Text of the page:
Katie Uhlaender has shed plenty of tears over the years about how she was so close to an Olympic medal, so close to standing on that podium and watching the American flag get raised in her honor.
She cried again Wednesday. Those tears were happy ones.
The long-awaited word has come down: Uhlaender is about to be an Olympic bronze medalist. The International Olympic Committee disqualified four Russian skeleton athletes from the 2014 Sochi Games, including men’s gold medalist Aleksandr Tretiakov and women’s bronze medalist Elena Nikitina, for doping violations and further banned them from the games going forward.
“I understand that it was a difference of culture and that the Russians don’t believe they did anything wrong,” Uhlaender said. “But this was the only way to fix it.”
Tretiakov’s disqualification means Latvia’s Martins Dukurs will be promoted to gold, Matt Antoine of the U.S. to silver and Latvia’s Tomass Dukurs, Martins’ brother, to bronze. In the women’s race, Uhlaender moves up one spot from fourth, placing her alongside gold medalist Lizzy Yarnold of Britain and silver medalist Noelle Pikus-Pace of the U.S.
“Changing medals, it’s good, it’s great, but it’s not life-changing for me to go from bronze to silver,” Antoine said. “For me, the biggest thing right now is justice. It feels like finally the people who didn’t play fairly, didn’t compete fairly, are getting what they deserved.”
The Russian doping saga has dragged on for years, and still isn’t over. There are other medalists, including double gold winner Alexander Zubkov — now the president of the Russian Bobsleigh Federation — who remain under investigation related to the state-sponsored doping scandal that could keep Russia out of this winter’s Pyeongchang Games entirely.
No one is sure what exactly happens next. The IOC asked the International Bobsled and Skeleton Federation to modify the Olympic results, which is a formality. Antoine likely will have to surrender his bronze medal since it’ll apparently be going to Tomass Dukurs, though he’s gotten no instructions regarding when or how to do that.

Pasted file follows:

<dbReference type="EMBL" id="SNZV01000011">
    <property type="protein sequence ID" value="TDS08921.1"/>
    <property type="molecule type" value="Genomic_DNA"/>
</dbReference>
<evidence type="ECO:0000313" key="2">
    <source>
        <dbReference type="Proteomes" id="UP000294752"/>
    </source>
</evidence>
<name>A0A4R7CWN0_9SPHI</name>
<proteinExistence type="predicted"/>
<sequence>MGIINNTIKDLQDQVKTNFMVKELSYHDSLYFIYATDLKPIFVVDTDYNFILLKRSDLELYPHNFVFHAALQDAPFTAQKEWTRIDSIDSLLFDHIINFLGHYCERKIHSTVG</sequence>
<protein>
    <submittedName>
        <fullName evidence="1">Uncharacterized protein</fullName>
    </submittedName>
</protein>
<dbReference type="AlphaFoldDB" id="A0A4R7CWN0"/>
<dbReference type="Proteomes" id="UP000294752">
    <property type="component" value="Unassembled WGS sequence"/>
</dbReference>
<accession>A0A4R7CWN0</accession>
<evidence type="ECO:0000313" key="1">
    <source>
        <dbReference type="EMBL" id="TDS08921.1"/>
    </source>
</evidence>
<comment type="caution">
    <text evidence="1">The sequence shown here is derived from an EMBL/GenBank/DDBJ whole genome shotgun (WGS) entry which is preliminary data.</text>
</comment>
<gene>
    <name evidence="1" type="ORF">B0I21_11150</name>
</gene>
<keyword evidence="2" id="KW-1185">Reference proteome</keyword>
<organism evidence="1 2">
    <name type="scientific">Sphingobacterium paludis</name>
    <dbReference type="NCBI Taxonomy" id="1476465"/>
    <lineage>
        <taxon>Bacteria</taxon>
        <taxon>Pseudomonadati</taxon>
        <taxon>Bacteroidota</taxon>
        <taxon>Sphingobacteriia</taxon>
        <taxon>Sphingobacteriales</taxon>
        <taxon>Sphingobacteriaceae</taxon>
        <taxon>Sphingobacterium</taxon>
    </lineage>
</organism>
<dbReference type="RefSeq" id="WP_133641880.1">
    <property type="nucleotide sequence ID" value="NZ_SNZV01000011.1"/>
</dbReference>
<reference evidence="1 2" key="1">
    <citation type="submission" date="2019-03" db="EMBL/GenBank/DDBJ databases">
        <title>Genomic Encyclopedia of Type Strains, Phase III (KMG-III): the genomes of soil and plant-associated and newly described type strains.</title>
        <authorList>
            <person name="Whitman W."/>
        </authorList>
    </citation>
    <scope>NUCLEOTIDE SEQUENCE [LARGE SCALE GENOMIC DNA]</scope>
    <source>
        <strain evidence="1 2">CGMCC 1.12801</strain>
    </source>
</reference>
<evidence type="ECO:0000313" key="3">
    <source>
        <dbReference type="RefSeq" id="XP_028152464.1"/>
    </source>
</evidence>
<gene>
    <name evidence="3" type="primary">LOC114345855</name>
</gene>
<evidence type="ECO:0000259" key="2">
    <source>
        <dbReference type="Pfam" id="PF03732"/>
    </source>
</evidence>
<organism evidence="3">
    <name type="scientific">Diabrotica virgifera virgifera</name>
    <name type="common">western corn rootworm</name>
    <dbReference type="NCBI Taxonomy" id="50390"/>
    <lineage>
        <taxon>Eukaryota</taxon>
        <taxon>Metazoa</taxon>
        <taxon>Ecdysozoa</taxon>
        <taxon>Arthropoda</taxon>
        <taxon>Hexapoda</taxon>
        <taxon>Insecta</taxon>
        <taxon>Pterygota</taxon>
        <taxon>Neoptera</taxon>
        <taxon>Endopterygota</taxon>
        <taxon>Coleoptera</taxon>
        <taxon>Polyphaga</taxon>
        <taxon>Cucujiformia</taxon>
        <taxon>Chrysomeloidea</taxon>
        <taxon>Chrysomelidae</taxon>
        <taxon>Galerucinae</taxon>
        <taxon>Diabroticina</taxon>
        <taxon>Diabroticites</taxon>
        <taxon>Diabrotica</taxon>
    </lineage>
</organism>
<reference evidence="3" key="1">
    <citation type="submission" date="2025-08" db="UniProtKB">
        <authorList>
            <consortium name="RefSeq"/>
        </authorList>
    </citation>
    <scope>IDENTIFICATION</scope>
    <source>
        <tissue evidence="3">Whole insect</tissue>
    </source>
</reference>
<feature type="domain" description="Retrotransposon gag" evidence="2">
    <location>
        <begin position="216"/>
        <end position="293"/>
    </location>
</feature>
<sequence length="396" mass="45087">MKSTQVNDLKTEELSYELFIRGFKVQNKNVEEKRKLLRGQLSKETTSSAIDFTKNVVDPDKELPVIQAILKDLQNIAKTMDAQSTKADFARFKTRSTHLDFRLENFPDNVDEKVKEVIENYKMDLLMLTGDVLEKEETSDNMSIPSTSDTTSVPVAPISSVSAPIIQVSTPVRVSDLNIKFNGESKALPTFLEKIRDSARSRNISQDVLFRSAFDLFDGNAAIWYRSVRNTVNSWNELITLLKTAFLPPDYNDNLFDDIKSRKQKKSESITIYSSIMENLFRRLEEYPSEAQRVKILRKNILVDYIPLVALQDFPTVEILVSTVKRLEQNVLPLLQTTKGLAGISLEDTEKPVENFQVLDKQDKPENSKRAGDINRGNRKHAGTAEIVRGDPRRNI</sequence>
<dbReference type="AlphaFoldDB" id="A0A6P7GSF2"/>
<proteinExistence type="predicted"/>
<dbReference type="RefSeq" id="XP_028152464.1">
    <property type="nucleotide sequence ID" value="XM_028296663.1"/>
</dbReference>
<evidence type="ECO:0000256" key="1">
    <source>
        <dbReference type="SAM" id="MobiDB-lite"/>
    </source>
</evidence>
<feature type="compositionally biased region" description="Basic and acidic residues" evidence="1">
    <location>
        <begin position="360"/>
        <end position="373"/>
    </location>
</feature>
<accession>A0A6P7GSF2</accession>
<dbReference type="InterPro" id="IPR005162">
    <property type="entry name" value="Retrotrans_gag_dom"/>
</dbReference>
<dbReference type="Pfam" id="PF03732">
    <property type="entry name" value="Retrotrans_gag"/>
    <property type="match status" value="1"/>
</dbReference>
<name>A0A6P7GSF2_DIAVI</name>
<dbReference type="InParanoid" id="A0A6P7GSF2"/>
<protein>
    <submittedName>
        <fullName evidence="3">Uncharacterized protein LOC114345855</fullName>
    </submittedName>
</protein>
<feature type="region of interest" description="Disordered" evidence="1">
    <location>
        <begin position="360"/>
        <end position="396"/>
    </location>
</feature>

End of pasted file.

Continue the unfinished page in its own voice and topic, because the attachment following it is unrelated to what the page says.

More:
Uhlaender also hasn’t been told when she will get her medal. The IBSF said more information can be expected “within days.”
“The IOC taking a stand like this and doing the right thing has restored my faith in the system and the sport,” Uhlaender said. “I’m just even more motivated and honored to be a part of this movement and I want to be on that podium in Korea and prove it was not a fluke. I’m just overwhelmed right now. But this has definitely added fuel to my fire.”
The sliders got the news while in Whistler, British Columbia, where the World Cup tour is this weekend. Antoine said he woke up to about 40 text messages and 10 emails; Uhlaender was getting calls, texts and emails from around the world starting at 5 a.m. and couldn’t figure out why. Tretiakov and Nikitina were both in Whistler as well, and Russian officials said appeals will be filed.
In an interview with The Associated Press earlier this season, Yarnold said she believes any athlete caught doping should be given “the harshest sanctions possible.”
“The saddest thing is to know that athletes potentially missed their moments of being on the podium, receiving the medals that they deserved,” Yarnold said. “That has really upset me.”
Nikitina is the World Cup women’s points standings leader after the first two races of the season; she finished fourth in Lake Placid, New York, and won gold last weekend in Park City, Utah. Her start times — in skeleton, sliders sprint the first few meters while towing their sled and then jump aboard — have been the source of skepticism for years, given how much faster she is than even other elite competitors.
Tretiakov is fourth in the men’s World Cup standings, after a bronze in Lake Placid and a sixth-place finish in Park City. He and Nikitina both participated in Wednesday’s training session for this weekend’s World Cup races, hours after the decisions were announced by the IOC.
“It’s an important day, in that most people in the sport have felt like this needed to happen,” USA Bobsled and Skeleton CEO Darrin Steele said. “It was a long wait. There’s a process and in a lot of ways, it’s a relief that it’s finally happening.”